Anglican churches, unlike other Protestant churches, claim to maintain apostolic succession. But, the succession of Anglican bishops is not universally recognized. The Roman Catholic Church judged Anglican orders invalid when Pope Leo XIII in 1896 wrote in Apostolicae Curae that Anglican orders lack validity because the rite by which priests were ordained was not correctly performed from 1547 to 1553 and from 1558 to the time of Archbishop William Laud, thus causing a break of continuity in apostolic succession. Eastern Orthodox bishops have, on occasion, granted "economy" when Anglican priests convert to Orthodoxy. Changes in the Anglican Ordinal since King Edward VI, and a fuller appreciation of the pre-Reformation ordinals suggest that the correctness of the enduring dismissal of Anglican Orders may be questioned. In order to reduce doubt concerning Anglican apostolic succession, since the 1930 Bonn agreement, many Anglican bishops have been consecrated by bishops of the Old Catholic Church whose holy orders are recognised by the Holy See.
Neither Roman Catholics nor Anglicans recognize the validity of ordinations of ministers in Protestant churches that do not maintain the apostolic succession. Rome also does not recognize the apostolic succession of (high church) Lutheran Protestant denominations.
Anglicans accept the ordinations of those denominations in full communion with the Anglican Communion, such as some Lutheran denominations. They may preside at services requiring a priest if one is not available.
The Church of Jesus Christ of Latter-day Saints (Mormons) accepts the legal authority of clergy to perform marriages but does not recognize any other sacraments performed by ministers not ordained to the Latter-day Saint priesthood. Although the Latter-day Saints, who developed from private revelations and the wider Restorationist movement, do claim a doctrine of a certain spiritual apostolic succession, it is significantly different from that claimed by Catholics and is not recognized by the Holy See.
Marriage and holy orders
The rules discussed in this section are not considered to be among the infallible dogmas of the Catholic Church, but are mutable rules of discipline. See clerical celibacy for a more detailed discussion.
Married men may be ordained to the diaconate as Permanent Deacons, but in the Latin Rite of the Roman Catholic Church generally may not be ordained to the priesthood. In the Eastern Catholic Churches and in the Eastern Orthodox Church, married deacons may be ordained priests but may not become bishops. Bishops in the Eastern Rites and the Eastern Orthodox churches are almost always drawn from among monks, who have taken a vow of celibacy. They may be widowers, though; it is not required of them never to have been married.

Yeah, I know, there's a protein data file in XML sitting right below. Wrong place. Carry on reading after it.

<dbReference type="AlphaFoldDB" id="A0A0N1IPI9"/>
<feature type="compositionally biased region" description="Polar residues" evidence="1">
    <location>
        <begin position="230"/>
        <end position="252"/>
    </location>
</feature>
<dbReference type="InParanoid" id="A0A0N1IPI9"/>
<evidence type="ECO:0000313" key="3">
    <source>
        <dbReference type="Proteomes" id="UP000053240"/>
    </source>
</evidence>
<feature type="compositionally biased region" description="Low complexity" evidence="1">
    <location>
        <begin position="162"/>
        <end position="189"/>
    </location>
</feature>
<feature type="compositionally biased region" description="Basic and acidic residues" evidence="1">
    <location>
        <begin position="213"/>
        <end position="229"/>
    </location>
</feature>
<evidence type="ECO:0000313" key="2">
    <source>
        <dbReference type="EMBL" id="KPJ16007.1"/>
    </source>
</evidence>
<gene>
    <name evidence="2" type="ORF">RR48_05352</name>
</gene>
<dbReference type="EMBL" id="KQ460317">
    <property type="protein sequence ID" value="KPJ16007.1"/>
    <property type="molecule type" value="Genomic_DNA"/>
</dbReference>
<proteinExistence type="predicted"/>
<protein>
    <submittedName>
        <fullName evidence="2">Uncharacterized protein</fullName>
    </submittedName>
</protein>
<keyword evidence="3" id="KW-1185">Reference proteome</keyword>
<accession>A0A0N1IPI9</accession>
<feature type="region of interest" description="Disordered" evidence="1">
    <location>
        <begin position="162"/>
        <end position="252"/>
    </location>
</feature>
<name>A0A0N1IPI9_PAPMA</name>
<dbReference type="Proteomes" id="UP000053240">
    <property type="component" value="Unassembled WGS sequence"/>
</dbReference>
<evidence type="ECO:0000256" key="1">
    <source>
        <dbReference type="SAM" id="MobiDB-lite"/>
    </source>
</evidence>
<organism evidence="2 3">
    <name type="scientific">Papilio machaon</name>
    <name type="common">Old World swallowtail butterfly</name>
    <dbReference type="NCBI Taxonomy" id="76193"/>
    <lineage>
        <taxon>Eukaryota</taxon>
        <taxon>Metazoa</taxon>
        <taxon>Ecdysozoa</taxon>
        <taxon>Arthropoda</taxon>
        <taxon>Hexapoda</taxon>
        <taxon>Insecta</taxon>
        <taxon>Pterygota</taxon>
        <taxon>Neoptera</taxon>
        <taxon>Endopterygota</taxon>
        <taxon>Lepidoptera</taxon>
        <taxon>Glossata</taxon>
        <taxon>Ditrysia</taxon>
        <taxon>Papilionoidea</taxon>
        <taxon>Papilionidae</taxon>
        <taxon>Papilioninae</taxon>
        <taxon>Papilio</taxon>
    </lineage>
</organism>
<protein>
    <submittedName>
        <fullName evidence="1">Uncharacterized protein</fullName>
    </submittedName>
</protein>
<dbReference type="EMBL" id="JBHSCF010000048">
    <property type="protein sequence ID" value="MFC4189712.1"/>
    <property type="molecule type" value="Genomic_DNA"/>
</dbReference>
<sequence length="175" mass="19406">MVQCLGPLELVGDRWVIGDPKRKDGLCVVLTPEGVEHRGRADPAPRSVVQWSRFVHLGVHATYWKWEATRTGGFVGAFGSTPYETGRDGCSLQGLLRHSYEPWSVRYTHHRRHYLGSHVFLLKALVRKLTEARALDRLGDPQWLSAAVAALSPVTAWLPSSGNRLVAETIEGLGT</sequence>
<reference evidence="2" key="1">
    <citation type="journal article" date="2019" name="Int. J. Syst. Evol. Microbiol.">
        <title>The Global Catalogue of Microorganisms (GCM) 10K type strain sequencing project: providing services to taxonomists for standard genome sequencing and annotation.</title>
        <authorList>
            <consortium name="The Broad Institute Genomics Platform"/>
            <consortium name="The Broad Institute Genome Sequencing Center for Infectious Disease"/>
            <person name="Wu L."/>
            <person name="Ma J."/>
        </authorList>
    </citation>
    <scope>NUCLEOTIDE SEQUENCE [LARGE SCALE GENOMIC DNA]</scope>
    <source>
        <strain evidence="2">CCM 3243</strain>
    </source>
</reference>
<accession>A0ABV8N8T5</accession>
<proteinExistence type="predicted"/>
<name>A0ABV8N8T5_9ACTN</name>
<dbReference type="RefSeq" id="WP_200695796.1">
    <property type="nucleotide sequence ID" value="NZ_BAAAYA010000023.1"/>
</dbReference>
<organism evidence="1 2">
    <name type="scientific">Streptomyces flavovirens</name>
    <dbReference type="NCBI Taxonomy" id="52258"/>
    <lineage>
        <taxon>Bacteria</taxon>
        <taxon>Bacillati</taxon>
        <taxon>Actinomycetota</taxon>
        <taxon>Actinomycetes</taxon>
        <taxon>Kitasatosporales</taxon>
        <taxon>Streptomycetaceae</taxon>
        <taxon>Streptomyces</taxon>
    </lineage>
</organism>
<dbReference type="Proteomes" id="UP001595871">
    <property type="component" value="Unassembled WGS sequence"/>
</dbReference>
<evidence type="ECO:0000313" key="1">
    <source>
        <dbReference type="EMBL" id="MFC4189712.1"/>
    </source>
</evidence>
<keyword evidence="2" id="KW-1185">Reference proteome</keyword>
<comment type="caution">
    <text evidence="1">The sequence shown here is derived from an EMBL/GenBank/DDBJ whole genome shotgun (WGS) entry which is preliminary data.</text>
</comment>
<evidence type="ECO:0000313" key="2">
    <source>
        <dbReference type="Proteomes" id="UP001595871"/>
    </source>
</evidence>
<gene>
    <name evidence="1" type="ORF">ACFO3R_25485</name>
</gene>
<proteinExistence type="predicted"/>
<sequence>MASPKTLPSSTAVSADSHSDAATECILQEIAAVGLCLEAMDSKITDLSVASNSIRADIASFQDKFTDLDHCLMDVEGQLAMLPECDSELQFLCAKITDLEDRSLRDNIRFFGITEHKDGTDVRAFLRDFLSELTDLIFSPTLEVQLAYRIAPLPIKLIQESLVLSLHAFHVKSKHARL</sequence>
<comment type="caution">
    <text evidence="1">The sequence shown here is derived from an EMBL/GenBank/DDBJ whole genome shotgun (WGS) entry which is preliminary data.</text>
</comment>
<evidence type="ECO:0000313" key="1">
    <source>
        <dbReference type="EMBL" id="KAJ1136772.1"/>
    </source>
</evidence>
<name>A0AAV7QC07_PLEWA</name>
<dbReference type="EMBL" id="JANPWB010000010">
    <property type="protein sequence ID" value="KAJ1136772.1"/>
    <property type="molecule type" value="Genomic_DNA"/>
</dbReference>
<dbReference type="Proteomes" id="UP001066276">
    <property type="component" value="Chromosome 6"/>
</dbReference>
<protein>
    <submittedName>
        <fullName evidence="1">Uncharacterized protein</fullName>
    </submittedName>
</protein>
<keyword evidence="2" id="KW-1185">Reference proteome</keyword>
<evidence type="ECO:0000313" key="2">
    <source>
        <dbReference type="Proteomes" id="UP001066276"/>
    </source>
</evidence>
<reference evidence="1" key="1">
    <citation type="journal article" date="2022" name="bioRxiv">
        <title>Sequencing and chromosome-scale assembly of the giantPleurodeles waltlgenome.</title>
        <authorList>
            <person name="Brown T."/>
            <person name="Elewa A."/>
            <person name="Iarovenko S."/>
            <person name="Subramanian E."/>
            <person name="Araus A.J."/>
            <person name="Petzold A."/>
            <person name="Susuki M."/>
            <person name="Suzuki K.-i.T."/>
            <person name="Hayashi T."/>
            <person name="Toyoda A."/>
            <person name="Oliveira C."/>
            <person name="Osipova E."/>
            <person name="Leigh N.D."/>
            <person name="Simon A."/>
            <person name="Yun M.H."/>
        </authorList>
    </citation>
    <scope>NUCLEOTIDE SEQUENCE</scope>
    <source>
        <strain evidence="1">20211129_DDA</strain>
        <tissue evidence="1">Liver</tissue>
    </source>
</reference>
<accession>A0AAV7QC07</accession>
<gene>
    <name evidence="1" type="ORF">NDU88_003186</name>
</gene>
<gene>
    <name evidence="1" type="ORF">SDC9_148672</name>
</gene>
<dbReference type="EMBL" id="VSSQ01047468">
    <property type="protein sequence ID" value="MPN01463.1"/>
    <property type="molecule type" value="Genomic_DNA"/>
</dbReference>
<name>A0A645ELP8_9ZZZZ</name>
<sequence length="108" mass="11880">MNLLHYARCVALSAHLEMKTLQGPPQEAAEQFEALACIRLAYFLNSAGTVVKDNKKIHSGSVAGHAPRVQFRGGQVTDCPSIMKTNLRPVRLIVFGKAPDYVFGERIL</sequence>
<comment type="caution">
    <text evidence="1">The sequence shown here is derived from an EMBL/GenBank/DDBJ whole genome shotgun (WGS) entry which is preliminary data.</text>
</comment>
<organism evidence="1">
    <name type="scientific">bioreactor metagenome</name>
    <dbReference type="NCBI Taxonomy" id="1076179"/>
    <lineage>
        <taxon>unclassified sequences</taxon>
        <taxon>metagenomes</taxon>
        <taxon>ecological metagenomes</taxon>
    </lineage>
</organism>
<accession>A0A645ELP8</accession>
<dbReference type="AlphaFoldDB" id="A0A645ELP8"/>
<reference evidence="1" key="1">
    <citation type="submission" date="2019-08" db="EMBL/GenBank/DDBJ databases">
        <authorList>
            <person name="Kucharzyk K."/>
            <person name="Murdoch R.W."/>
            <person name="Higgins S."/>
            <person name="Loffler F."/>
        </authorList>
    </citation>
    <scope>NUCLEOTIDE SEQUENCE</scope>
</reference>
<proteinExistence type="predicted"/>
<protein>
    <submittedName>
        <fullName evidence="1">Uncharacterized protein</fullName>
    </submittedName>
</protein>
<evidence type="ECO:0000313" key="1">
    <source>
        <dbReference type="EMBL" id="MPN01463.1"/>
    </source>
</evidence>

In some cases, widowed permanent deacons have been ordained to the priesthood. There have been some situations in which men previously married and ordained to the priesthood in an Anglican church or in a Lutheran Protestant church have been ordained to the Catholic priesthood and allowed to function much as an Eastern Rite priest but in a Latin Rite setting. This is never sub conditione (conditionally), as there is no recognised true priesthood in the Protestant denominations. Such ordination may only happen with the approval of the priest's Bishop and a special permission by the Pope.
Anglican clergy may be married and/or may marry after ordination.
Other concepts of ordination
Ordination ritual and procedures vary by denomination. Different churches and denominations specify more or less rigorous requirements for entering into office, and the process of ordination is likewise given more or less ceremonial pomp depending on the group. Many Protestants still communicate authority and ordain to office by having the existing overseers physically lay hands on the candidates for office.
The American Methodist model is an episcopal system loosely based on the Anglican model, as the Methodist Church arose from the Anglican Church. It was first devised under the leadership of Bishops Thomas Coke and Francis Asbury of the Methodist Episcopal Church in the late 18th century. In this approach, an elder (or "presbyter") is ordained to word (preaching and teaching), sacrament (administering Baptism and the Lord's Supper), order (administering the life of the church and, in the case of bishops, ordaining others for mission and ministry), and service. A deacon is a person ordained only to word and service.
In the United Methodist Church, for instance, seminary graduates are examined and approved by the Conference Board of Ordained Ministry and then the Clergy Session. They are accepted as "probationary (provisional) members of the conference." The resident bishop may commission them to full-time ministry as "provisional" ministers. (Before 1996, the graduate was ordained as a transitional deacon at this point, a provisional role which has since been done away with. The order of deacon is now a separate and distinct clergy order in the United Methodist Church.) After serving the probationary period, of a minimum of two years, the probationer is then examined again and either continued on probation, discontinued altogether, or approved for ordination. Upon final approval by the Clergy Session of the Conference, the probationer becomes a full member of the Conference and is then ordained as an elder or deacon by the resident Bishop. Those ordained as elders are members of the Order of Elders, and those ordained deacons are members of the Order of Deacons.